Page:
Machine Learning runtimes: These systems have evolved a great deal since we began working on them. Initially, they were built on top of an HBase reporting backend using an internal distributed parallelization framework and inter-process communication was primarily managed with RabbitMQ. These days, the reporting is done off of AWS Redshift and most systems communicate via internal REST APIs or Kafka, where appropriate. The external APIs are exposed over Google protocol buffers for serialization efficiency and because they make more sense as strictly-schema'd RPC-style APIs than representational APIs. Part of this work was picking apart the client's original machine learning monolith, another significant portion was coming up with a generative testing harness and framework (QAs write selenium tests, the development team uses Causatum+Simulant+Datomic). Most of the development was on runtimes, not algorithms, but for the recommendations engine (email marketing for existing customers) we did implement Multi-armed Bandit. Performance and load testing was an ongoing activity for all of these services, though some of the load testing driver was written in bare Java rather than Clojure, to maintain control of garbage collection (primarily for histograms of load).

ETL, data warehousing, and analytics: Transformation of streaming events into an OLAP db was done on three projects: for e-commerce (session, purchase, clickstream data), media (clickstream and mutative events), and an events management company (financial data, clickstream). The first two were done in Clojure and Haskell, the last in node.js. These systems were variously about transforming disparate data into a single schema, rendering realtime analytics dashboards, and providing notifications to business users around key metrics.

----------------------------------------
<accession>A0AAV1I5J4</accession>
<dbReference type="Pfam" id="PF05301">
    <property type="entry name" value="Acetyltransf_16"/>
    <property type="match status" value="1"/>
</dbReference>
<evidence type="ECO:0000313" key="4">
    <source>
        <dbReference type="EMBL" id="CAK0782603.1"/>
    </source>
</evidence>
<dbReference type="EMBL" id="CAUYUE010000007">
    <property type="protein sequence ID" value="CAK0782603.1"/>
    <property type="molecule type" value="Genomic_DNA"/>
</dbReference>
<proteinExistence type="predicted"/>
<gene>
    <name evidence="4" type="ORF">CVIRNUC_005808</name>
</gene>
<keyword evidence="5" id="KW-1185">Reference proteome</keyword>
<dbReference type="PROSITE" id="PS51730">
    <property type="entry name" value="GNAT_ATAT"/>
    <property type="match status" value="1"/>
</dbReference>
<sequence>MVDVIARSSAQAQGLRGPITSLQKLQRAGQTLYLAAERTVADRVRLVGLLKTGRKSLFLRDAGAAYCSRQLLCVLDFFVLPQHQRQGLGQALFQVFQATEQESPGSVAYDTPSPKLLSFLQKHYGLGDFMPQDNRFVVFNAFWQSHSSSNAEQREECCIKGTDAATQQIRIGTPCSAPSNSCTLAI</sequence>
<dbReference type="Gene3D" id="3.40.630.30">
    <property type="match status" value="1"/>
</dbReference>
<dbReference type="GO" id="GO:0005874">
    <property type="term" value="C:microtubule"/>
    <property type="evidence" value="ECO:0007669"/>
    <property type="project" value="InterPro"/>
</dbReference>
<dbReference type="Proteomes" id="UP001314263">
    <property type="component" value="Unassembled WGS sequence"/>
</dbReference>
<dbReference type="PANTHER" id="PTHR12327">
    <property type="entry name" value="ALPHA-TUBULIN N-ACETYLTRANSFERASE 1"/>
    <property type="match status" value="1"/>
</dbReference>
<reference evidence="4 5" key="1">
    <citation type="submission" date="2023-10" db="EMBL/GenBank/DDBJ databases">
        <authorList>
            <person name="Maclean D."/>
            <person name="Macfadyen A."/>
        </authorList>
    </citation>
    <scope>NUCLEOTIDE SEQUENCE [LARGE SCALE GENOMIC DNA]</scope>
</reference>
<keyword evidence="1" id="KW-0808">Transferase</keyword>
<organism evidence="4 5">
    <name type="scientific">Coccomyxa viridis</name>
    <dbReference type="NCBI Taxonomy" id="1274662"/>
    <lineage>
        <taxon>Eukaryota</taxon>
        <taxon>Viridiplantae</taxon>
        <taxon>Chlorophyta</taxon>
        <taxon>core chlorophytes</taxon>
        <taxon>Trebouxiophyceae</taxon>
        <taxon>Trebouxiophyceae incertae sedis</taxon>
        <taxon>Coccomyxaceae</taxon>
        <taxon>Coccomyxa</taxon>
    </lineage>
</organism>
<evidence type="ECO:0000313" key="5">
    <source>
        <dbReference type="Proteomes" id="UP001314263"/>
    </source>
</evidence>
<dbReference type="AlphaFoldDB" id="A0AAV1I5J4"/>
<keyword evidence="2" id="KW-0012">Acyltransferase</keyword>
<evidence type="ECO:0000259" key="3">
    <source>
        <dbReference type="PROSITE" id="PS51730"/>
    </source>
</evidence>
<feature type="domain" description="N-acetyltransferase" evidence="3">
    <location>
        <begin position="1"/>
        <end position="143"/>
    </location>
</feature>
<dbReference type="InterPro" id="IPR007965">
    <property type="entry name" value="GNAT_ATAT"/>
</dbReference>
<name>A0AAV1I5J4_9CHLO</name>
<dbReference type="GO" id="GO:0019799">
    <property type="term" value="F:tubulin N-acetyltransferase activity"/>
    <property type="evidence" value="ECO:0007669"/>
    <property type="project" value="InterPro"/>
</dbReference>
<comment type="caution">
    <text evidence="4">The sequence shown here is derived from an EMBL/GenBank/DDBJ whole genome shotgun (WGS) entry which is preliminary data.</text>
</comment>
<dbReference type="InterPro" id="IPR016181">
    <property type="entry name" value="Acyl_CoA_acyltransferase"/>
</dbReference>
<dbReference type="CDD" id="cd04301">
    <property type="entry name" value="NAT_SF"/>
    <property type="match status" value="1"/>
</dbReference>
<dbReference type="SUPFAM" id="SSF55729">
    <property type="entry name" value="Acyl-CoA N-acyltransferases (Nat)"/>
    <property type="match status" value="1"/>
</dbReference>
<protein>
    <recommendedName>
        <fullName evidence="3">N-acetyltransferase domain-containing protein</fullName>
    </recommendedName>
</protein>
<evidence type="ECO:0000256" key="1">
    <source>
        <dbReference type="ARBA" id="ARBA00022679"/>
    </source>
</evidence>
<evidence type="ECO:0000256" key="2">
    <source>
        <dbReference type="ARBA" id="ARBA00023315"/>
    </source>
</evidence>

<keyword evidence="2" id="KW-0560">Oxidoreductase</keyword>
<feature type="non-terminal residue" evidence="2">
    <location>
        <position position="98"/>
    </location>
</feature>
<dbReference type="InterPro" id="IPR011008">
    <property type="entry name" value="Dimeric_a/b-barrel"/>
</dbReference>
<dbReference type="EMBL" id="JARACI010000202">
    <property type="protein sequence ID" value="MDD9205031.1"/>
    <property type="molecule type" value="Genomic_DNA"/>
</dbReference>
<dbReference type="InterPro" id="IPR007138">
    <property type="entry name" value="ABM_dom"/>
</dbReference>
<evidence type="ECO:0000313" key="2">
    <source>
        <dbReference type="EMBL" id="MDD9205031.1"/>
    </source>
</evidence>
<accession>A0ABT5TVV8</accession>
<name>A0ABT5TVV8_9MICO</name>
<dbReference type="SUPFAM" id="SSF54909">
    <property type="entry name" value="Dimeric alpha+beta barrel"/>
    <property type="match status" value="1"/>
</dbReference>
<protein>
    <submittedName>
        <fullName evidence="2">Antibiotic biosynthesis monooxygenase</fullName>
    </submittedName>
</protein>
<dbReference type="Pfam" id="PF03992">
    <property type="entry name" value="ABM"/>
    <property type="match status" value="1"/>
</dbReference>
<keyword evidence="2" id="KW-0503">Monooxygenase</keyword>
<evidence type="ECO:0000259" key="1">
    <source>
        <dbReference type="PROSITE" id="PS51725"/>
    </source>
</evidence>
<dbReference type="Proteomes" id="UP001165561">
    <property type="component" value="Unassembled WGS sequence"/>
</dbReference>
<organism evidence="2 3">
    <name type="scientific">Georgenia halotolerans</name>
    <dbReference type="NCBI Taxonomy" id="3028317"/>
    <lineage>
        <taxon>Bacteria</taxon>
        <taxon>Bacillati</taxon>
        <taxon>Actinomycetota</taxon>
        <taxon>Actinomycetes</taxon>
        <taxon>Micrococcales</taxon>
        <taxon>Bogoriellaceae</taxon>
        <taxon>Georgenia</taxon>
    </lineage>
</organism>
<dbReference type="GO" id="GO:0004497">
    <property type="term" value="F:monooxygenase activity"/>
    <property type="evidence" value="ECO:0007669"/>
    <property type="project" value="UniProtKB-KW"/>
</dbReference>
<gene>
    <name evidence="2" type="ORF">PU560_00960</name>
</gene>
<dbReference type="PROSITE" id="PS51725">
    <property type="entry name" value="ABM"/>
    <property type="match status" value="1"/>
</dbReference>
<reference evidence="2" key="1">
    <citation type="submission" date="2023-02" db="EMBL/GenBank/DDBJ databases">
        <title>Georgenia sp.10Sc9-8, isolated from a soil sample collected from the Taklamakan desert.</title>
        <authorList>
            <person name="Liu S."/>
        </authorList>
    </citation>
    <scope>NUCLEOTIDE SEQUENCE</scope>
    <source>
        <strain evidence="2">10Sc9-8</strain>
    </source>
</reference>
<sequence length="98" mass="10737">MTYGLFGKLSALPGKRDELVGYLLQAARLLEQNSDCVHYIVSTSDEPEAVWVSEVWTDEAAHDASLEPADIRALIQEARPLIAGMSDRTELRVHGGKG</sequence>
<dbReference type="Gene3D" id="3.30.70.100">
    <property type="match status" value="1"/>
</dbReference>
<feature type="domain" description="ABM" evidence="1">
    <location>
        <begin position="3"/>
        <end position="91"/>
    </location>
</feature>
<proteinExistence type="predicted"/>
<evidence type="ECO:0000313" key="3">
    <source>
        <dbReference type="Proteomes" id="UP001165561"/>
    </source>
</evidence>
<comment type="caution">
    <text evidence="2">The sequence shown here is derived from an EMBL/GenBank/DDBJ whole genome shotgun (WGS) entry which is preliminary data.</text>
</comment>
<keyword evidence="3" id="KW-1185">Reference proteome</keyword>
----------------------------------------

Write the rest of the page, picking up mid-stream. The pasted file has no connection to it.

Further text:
Web crawler/scraper: A system which would routinely analyze an unstructured dataset on the web to correlate data from internal systems with external. This project employed a great deal of error-handling, distribution of the agents performing the crawling, and intelligent HTML parsing.

Monitoring:We have built a complete monitoring solution for the e-commerce service architectures we help support. System-level events and application events are both centrally collected in an on-box service running adjacent to runtime services then queried periodically into Prometheus to provide intelligent alerting to developers doing operations and diagnostics tools in the case of runtime failure. This work was recently open-sourced by our client and can be seen here:

We have a number of older projects we've delivered as well, in a variety of technologies. But these are the key projects from the past year. It's also worth mentioning that we manage all our own servers, infrastructure, testing, and deployments... it's a bit difficult to capture everything we do there under one bullet point, however.

If you are interested in some of the talks we've given at conferences in the past few years, you can look through our talks page. These cover Clojure, Haskell, Ruby, data science, concurrency, resilient service architectures, programmatic music synthesis, our employee-owned business model, and meditation. :)